Africana Studies: “It’s Always Good to Know Where You’ve Come From”

Charles Martin-Stanley stopped by to chat about why he decided to become an Africana Studies minor in his senior year. He explains, "I didn’t plan to take any Africana Studies courses in college because my parents made sure I learned about African-American history as a child. In the summers when I was in grade school, I had to read books about Black American heroes such as Martin Luther King Jr., Jackie Robinson, and Rosa Parks. I believed I had all the knowledge I needed about African-American history, but I was wrong. I have always been interested in making the world a better place. When I was in high school I wanted to be a lawyer or some type of social justice activist. This is primarily why I decided to pursue Sociology as a major. When I noticed that race continues to be a huge social justice issue in America, I thought it would be smart to take some Africana Studies courses. Although I didn’t choose to have an Africana Studies minor until my senior year, it all worked out because it is a very good compliment to my current major. I am discovering that my minor in Africana Studies is providing an invaluable foundation in critical thinking, research, writing, and analysis which are skills that allow me to explore sociological issues on a deeper level. The interdisciplinary nature of my minor has enabled me to look at issues from multiple perspectives.

The first Africana Studies course I took was Blaxploitation during the J-term of my freshman year with Professor Novian Whitsitt. I discovered during this course that Blaxploitation is a film genre from the 1970s that targeted the urban African American audience. This class really opened my eyes to the racial oppression that the African-American people in America have faced over the years. It was even more interesting because I could critically analyze great movies and learn about the culture and experiences of blacks during this time period. I still remember terms such as buck, jezebel, and mammie. A buck was the stereotypical angry black male slave. The jezebel was the young beautiful black female slave who was very enticing, and the mammie was the heavier set black woman slave who would cook and clean in the house. This stereotype can still be seen on the Aunt Jemima syrup bottle. Movies like Shaft, Foxy Brown, and Sweet Sweetback’s Baaaaaaaad Assssssss Song are now so much more important to me because I understand the messages they were sending about African-American life in the 1970s.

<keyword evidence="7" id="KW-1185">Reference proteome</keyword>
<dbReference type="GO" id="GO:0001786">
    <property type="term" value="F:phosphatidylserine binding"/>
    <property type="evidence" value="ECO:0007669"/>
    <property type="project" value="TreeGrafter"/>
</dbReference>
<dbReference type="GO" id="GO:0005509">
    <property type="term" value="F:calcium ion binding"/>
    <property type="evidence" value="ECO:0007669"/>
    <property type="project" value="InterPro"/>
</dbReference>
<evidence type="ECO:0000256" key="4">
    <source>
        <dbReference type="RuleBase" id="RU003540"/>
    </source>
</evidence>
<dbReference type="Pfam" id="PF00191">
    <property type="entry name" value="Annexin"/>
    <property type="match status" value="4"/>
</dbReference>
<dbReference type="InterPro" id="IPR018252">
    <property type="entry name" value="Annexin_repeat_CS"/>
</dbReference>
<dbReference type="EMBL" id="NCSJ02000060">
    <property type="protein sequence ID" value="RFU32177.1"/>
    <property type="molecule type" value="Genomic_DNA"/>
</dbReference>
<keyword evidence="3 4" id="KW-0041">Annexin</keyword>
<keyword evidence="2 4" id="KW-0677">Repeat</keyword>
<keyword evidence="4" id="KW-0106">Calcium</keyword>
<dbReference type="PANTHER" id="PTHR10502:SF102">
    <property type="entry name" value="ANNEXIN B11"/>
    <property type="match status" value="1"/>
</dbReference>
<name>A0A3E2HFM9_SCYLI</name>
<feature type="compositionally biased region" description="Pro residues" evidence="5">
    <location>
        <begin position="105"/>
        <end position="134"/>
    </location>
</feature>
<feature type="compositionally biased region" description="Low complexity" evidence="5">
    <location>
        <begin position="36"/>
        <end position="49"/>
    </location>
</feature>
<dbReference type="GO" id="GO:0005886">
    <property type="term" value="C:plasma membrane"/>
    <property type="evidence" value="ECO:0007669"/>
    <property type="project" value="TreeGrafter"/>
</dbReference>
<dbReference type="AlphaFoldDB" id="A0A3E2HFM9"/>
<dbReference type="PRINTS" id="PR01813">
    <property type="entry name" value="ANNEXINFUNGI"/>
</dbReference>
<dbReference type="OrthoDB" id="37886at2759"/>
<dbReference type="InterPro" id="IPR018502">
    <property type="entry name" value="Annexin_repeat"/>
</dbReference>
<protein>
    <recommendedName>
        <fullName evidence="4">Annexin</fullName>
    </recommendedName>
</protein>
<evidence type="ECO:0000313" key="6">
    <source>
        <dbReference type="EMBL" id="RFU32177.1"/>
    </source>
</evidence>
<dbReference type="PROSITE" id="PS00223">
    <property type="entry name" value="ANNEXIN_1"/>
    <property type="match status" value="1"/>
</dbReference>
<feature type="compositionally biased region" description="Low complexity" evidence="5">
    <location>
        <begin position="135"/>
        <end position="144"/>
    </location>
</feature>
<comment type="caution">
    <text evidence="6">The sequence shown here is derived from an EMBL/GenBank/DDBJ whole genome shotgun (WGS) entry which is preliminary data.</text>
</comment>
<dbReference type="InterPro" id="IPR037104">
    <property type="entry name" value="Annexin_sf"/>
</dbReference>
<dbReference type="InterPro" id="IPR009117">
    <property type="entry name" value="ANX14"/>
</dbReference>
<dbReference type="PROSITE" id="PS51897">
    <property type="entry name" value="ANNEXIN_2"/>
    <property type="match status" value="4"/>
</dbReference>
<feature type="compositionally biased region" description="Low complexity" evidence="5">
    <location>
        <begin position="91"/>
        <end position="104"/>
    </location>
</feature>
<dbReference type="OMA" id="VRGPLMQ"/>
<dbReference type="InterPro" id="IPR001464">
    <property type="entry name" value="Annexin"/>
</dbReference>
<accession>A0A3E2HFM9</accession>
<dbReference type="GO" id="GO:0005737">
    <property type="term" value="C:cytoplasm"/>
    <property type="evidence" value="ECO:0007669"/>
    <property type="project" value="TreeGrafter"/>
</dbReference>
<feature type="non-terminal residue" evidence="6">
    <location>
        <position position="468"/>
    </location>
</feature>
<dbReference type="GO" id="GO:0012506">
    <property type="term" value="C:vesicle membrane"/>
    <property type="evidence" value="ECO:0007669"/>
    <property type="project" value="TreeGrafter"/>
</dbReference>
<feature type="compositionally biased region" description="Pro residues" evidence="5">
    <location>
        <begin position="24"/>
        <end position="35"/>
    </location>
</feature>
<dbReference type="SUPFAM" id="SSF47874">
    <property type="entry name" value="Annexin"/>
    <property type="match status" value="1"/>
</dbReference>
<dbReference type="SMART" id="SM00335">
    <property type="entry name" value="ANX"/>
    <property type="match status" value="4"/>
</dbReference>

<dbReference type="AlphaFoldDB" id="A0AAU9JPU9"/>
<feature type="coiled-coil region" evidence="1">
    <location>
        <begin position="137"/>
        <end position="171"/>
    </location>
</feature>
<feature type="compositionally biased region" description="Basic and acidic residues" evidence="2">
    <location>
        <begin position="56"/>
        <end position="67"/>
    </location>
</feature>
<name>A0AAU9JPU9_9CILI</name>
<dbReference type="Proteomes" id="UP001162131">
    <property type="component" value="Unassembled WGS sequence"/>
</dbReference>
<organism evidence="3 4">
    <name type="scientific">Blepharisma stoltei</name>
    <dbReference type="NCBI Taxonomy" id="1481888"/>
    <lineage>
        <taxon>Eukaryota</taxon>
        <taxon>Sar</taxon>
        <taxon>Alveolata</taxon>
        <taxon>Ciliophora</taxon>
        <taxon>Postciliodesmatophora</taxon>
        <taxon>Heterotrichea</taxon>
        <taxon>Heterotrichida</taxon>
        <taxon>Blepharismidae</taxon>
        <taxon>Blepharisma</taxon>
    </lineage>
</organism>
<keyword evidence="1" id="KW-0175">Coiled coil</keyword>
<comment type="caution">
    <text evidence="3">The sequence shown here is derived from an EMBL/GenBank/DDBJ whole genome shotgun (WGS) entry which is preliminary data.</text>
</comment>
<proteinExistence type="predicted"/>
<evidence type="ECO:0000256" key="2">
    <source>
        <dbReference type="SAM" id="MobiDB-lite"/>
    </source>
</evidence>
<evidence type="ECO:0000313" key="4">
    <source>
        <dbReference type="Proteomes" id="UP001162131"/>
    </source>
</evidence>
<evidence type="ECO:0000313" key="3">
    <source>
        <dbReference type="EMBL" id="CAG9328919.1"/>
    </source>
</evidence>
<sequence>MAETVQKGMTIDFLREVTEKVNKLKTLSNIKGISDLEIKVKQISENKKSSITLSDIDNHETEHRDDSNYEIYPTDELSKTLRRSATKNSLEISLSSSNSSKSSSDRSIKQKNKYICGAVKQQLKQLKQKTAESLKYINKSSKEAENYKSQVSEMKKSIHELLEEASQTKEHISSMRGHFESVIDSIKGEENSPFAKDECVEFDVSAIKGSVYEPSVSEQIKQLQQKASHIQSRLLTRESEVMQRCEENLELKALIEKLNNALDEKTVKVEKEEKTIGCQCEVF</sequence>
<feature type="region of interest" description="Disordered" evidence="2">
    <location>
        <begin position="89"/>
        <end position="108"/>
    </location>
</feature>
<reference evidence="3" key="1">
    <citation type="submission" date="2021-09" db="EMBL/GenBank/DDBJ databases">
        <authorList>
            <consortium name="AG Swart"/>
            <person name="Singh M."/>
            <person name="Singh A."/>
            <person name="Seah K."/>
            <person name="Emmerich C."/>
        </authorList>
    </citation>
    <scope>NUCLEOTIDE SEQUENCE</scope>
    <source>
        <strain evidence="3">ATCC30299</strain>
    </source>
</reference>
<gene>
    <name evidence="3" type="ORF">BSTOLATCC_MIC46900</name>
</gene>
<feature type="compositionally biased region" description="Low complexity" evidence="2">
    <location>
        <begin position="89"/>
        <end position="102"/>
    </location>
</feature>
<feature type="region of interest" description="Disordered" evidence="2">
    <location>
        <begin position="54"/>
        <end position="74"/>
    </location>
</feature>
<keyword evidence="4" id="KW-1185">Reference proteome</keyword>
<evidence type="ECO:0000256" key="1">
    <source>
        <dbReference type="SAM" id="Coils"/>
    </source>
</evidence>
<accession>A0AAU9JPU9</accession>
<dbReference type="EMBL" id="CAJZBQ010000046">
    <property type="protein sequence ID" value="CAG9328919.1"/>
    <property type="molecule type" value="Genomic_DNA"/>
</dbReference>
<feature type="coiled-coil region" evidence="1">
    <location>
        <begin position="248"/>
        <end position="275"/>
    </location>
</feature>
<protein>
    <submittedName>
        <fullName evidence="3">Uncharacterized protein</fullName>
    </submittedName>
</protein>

I also took a course titled the Black Arts Movement during the second semester of my freshman year. In this class we read a lot of poems and plays by black poets during the Civil Rights Movement. We learned about the Black Power Movement and analyzed poems that talked about this time period. It was really interesting, and it helped me explore my own identity as a young black man in America. For my final project in this course, I created a video documentary titled “The Power of the N-Word”. I am in no way a film director, which is why I enjoyed this project so much. I interviewed both black and white adults and students on questions involving the power of the n-word and its meaning and the influence it has in society today. I still have the video and it was both informative and fun. This was probably my favorite project in a class and it wasn’t even in my major.

In conclusion, I am glad I took the African Studies classes I did because they complement my major in so many important ways. The Africana Studies minor has allowed me to explore the historical, cultural, literary, and artistic expressions and contributions of people of African descent worldwide through an interdisciplinary approach. My Africana Studies courses and my Sociology courses have taught me about racial hierarchy and white privilege. These are not concepts you are exposed to in high school or in many college courses. I am currently taking African-American history because I honestly believe it is important to know where you come from. In order to make greater strides toward equality and social justice we need to first educate ourselves on the full history of America. When we educate students about social justice issues, we can tear down social systems like white privilege and racial hierarchy. This is why I am pursuing an Africana Studies Minor at Luther College.

Charles Martin-Stanley
Charles Martin-Stanley

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